* Mr. Lyell, in his excellent work upon “ The Principles of Geology," quotes Tyre as an instance of the land advancing on the sea, and says that owing to this cause “ the ruins of ancient Tyre are now far inland;" but on examining the map which I exhibited at the meeting of the British Associa. tion in Birmingham, in 1839, while reading a paper upon the physical geography of this part of the country, he stated his willingness to adopt my view of the subject, and to correct the passage in the subsequent editions of his work.

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groves of mulberry' trees-silk still forming å considerable article of commerce here. These fountains are three in number, and are about thirty feet high; they are situated in a small valley, about a quarter of a mile from the sea; and though they are much broken and neglected, yet they retain sufficient magnificence to attest their antiquity and former beauty. The largest is an octagon, and is about a hundred yards nearer to the sea than the others, to which it is joined by some very beautiful arches. A row of steps leads to the top, which is surrounded by a walk eight feet broad. Either it was originally arched over, or the lining is much worn away, as the top projects like a cornice. The aperture is twenty-two yards across, and on fathoming it, I found the depth not more than eleven yards in the centre, and about two at the edges; but its depth has probably been diminished by the rubbish, &c. which from time to time it must have received. Indeed one only wonders how these cisters have at all stood amidst the many desolations that have visited this unhappy country. They are always full, and an immense body of water flows from them, which also turns several mills in its course; as shown in the accompanying map. ,

I measured the thickness of the wall of the smallest fountain, and found it to be twenty-three feet. It was formed in this way: -two walls of hewn stones, each stone from five to six feet long, inclosed a space which was filled up with a cement, consisting of lime, broken stones, and gravel. On the inner wall was a lining of mortar, studded with small stones, similar to that on the fountains of Solomon, near Bethlehem, and to that on the pool of Bethesda at Jerusalem.

The water has been drawn from the aqueduct to supply the mills, and Ibrahim Basha was then erecting a turboosh manufactory nigh to the cisterns. Besides the large quantity of water constantly passing off in the regular stream, it flows over the side of the cistern in one place, and forms a handsome cascade. Stalactites, like those on the arches in the plain, are seen here in immense masses; some Doric capitals have been lately dug up at this place; and an aqueduct of rather modern date runs from it in a southward direction, which was used probably for the purposes of irrigation. The main aqueduct is continued northward to the rock, or citadel of Marshuk, and is supported by arches at one place only. On the morning of our visit to Ras-el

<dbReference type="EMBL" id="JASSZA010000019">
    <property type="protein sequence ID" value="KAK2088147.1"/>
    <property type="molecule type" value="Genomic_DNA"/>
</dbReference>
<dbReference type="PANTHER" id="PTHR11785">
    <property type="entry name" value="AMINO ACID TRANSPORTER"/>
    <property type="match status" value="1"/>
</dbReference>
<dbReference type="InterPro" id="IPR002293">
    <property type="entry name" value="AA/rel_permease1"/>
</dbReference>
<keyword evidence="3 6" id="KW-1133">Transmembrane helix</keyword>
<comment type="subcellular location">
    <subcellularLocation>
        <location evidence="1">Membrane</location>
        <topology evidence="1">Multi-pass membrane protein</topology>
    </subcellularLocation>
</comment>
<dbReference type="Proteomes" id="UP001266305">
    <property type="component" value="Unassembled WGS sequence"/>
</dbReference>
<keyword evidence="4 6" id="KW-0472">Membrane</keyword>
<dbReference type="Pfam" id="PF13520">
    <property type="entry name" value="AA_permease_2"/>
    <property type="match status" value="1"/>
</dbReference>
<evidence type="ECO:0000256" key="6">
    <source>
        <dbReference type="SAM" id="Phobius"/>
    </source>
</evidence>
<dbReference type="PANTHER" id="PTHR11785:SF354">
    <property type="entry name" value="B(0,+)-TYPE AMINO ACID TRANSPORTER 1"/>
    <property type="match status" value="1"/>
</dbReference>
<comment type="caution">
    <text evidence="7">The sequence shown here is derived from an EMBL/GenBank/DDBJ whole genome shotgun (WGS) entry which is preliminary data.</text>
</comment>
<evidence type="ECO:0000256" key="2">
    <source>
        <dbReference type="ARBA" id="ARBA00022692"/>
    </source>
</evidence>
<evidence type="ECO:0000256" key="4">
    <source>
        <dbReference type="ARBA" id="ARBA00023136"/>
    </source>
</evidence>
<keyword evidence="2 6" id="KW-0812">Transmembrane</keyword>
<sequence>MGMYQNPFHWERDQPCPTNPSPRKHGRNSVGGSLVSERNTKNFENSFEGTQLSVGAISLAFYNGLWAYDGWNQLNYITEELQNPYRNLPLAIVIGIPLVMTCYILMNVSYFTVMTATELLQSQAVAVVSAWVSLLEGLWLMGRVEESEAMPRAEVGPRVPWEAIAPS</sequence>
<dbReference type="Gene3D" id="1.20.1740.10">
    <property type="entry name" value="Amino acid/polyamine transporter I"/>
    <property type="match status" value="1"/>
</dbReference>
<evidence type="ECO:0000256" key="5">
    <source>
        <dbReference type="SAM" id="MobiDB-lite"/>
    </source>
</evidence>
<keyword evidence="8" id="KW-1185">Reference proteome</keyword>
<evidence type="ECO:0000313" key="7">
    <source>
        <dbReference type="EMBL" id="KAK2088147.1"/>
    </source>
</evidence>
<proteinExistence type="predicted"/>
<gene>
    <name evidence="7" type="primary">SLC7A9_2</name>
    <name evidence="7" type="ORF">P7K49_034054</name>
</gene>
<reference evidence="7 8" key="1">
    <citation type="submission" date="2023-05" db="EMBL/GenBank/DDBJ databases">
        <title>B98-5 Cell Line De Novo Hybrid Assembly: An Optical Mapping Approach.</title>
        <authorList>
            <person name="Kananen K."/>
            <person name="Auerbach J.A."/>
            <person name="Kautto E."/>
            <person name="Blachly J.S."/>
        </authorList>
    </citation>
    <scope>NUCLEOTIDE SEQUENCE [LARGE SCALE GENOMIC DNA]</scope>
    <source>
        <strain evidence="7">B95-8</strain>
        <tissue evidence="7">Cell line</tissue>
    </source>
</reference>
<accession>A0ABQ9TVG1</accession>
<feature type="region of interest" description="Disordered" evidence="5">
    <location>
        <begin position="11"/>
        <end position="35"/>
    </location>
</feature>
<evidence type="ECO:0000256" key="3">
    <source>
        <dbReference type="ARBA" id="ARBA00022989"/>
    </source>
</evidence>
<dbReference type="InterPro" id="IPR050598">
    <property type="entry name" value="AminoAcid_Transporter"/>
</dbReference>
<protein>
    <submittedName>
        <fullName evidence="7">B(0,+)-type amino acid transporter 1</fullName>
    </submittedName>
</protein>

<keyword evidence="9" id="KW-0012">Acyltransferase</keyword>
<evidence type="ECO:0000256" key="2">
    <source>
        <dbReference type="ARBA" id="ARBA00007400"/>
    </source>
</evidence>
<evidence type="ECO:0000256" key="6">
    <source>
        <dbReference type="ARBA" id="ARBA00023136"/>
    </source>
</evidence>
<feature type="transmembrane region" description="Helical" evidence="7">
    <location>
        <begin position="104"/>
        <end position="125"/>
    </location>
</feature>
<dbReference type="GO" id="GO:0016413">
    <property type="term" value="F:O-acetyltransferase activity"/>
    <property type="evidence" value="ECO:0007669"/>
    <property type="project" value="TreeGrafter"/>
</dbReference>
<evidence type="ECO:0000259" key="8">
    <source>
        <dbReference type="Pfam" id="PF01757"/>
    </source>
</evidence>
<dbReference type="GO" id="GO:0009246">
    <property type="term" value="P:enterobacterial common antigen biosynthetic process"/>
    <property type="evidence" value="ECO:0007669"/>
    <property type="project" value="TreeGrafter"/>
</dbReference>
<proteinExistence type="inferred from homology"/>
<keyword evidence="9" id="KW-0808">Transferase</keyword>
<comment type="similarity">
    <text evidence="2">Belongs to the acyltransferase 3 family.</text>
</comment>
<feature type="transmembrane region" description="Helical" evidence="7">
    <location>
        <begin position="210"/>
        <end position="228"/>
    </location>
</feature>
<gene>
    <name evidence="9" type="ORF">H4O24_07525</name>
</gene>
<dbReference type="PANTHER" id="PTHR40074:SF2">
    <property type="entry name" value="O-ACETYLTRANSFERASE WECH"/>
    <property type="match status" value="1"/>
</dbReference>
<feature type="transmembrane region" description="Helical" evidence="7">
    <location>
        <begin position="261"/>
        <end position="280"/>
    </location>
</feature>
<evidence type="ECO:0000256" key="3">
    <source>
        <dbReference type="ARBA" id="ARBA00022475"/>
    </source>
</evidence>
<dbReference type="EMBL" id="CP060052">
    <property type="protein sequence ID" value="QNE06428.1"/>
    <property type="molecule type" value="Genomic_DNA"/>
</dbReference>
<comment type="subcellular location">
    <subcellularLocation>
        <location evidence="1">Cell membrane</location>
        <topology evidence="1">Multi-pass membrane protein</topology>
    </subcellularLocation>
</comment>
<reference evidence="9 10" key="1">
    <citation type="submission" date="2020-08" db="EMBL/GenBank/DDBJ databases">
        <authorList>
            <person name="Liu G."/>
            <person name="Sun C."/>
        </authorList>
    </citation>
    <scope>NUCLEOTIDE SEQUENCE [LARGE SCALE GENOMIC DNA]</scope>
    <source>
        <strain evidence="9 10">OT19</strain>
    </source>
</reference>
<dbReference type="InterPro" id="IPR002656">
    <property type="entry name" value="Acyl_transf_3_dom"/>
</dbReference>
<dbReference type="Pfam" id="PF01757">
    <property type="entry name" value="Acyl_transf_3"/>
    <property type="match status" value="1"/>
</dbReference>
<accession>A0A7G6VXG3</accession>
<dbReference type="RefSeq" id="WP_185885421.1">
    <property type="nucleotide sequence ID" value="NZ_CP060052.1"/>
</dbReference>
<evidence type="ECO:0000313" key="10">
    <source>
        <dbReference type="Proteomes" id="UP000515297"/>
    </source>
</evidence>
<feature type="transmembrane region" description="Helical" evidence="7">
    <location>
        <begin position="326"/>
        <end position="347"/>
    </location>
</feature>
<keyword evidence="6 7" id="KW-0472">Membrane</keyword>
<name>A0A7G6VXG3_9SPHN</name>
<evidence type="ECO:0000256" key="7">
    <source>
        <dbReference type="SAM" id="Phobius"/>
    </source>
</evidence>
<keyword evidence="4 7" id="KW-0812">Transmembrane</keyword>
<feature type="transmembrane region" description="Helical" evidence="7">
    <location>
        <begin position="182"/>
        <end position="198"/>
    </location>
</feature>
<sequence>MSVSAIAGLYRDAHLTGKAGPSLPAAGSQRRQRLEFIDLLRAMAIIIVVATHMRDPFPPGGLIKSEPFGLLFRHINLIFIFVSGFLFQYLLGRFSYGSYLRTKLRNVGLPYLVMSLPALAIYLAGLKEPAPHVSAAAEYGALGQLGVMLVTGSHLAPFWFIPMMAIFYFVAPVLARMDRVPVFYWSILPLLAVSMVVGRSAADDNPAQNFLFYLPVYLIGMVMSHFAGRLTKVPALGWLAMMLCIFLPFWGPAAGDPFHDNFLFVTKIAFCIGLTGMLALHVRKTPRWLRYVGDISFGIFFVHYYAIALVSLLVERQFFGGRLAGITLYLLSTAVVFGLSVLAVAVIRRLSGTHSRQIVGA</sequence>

387 Ain, some Arab women were baking their bread in the vicinity, by pouring a thick batter upon the heated pan, a practice referred to in the book of Samuel.

The existence of these fountains prior to the time of Alexander has been called in question by a learned writer ; but no stronger proof is needed of their having been constructed previous to the building of Insular Tyre than that which is furnished by the aqueduct running direct to the rock instead of along the shore, and afterwards turning back towards the island, to which it could have been brought in half the distance, and with much less obstruction, from the irregularities of the ground. Beyond these fountains is an extensive and fertile plain, bounded by the lower range of Lebanon.

In this part of my narrative I may have been wearisome to some of my readers ; but when they consider that of the many cities recorded in history few deserve more attention than Tyre, I trust they will regard the statements I have given as not devoid of interest or unworthy of attention. Were we to take up a map of the world, and trace on it the colonies that have sprung from this “Queen of the Sea,” and follow them in their course through the different collateral branches that again emanated from them, we should be tracing the progress of civilization, the spread of knowledge, and the light of science even into our own country.